TIMES, TIME, AND HALF A TIME. A HISTORY OF THE NEW MILLENNIUM.

Comments on a cultural reality between past and future.

This blog describes Metatime in the Posthuman experience, drawn from Sir Isaac Newton's secret work on the future end of times, a tract in which he described Histories of Things to Come. His hidden papers on the occult were auctioned to two private buyers in 1936 at Sotheby's, but were not available for public research until the 1990s.



Tuesday, April 3, 2018

Best Before the Font Date


The statues of Prospero and Ariel by British artist and font designer Eric Gill outside Broadcasting House in London sparked questions in the British Parliament in 1933 over the size of the sprite's genitalia. Image Source: BBC.

Those who consume mass media content passively may not notice that the explosion of information has spawned a huge industry in font design. Of course, computers have spurred on this industry.

You can see a great libre font site here and a list of paid fonts sites here. Google Fonts offers beautiful libre fonts. There are classic pairings which shape how we see information in an aesthetic and visual sense. Almost always, the combination is a mix of classical Roman and plain modern. We are surrounded by typeface pairs which constantly talk to us of the past and the present, the ancient and the new: Garamond and Gill Sans; Helvetica Neue and Baskerville; Minion Pro and Super Grotesk. Fonts are organized into superfamilies. If designers don't choose the classic serif / modern sans serif mixture, they pick fonts which belong to the same superfamily. Fonts turn letters into glyphs, living illustrations, which provide a visual message inside the textual message.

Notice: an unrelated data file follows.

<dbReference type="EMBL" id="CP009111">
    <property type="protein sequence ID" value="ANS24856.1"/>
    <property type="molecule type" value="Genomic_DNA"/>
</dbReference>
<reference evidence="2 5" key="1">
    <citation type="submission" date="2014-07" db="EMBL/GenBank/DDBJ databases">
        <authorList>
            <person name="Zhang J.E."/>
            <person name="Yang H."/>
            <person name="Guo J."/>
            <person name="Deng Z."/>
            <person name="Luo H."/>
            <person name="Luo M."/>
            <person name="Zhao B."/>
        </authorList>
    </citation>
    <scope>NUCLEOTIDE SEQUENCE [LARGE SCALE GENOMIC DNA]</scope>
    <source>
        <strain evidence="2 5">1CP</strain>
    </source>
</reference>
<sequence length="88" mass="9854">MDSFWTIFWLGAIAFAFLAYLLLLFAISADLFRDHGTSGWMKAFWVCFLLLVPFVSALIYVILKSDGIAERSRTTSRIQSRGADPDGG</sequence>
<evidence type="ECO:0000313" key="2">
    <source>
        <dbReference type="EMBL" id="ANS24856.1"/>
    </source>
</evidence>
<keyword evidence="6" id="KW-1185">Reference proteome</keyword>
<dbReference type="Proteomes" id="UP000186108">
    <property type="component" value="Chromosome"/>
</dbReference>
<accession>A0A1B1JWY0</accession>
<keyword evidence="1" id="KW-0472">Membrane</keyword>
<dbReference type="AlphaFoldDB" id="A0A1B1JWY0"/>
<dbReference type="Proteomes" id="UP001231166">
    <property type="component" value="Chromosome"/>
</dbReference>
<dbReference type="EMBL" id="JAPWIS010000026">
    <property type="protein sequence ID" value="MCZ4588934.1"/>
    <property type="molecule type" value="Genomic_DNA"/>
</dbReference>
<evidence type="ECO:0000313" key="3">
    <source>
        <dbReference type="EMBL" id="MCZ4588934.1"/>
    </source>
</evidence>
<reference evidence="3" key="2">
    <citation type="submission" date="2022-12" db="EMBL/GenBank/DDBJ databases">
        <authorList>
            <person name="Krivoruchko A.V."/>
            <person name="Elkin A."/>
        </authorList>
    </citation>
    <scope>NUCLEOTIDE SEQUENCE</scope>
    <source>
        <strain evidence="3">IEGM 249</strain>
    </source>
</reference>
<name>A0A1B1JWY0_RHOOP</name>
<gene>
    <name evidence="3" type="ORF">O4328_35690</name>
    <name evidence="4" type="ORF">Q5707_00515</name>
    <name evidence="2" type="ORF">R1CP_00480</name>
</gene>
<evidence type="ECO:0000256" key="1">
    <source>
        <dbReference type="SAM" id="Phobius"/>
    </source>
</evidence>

Friday, March 30, 2018

Luther and the 95 Theses: A 500th Anniversary of Protestantism


A burgher's epitaph, St. George's Church, Nördlingen, Germany. All photos are © Andrew Wilson and Sarah Hinlicky Wilson. Please write to them for permission if you want to reproduce these photographs.

The Luther interviews with author Andrew Wilson about his book, Here I Walk, were posted on Christmas 2017 and Easter 2018. This post provides one spot to find these interviews and related links, to observe what is commonly regarded as the 500th anniversary of the start of the Protestant Reformation.

The Risen Christ with the Four Evangelists, St. Peter's Mistail, Switzerland.

Andrew Wilson’s website is here. You can follow him on Twitter here. You can buy his book at the links below.

A basket of mushrooms from the Thuringian forest.


Click here to read all Interviews on this blog.

Luther's Time Outside Time: An Interview with Andrew Wilson Part II


The hill town of Bobbio near La Spezia. All photos are © Andrew Wilson and Sarah Hinlicky Wilson. Please write to them for permission if you want to reproduce these photographs.

Happy Easter! Today, I am very pleased to continue my interview with Andrew Wilson about his book, Here I Walk: A Thousand Miles on Foot to Rome with Martin Luther. The first part of the interview is here.

This post and related articles are published here to observe the 500th anniversary of 31 October 1517, when Martin Luther nailed the Ninety-five Theses to the door of All Saints’ Church in Wittenberg. See other posts on this topic, here and here.

Andrew and his wife Sarah retraced Luther’s journey on foot from Erfurt to Rome. Luther's Roman trip occurred six or seven years before the famous events in Wittenberg. By following Luther's footsteps, the Wilsons attempted to trace his experiences prior to his involvement in the Reformation.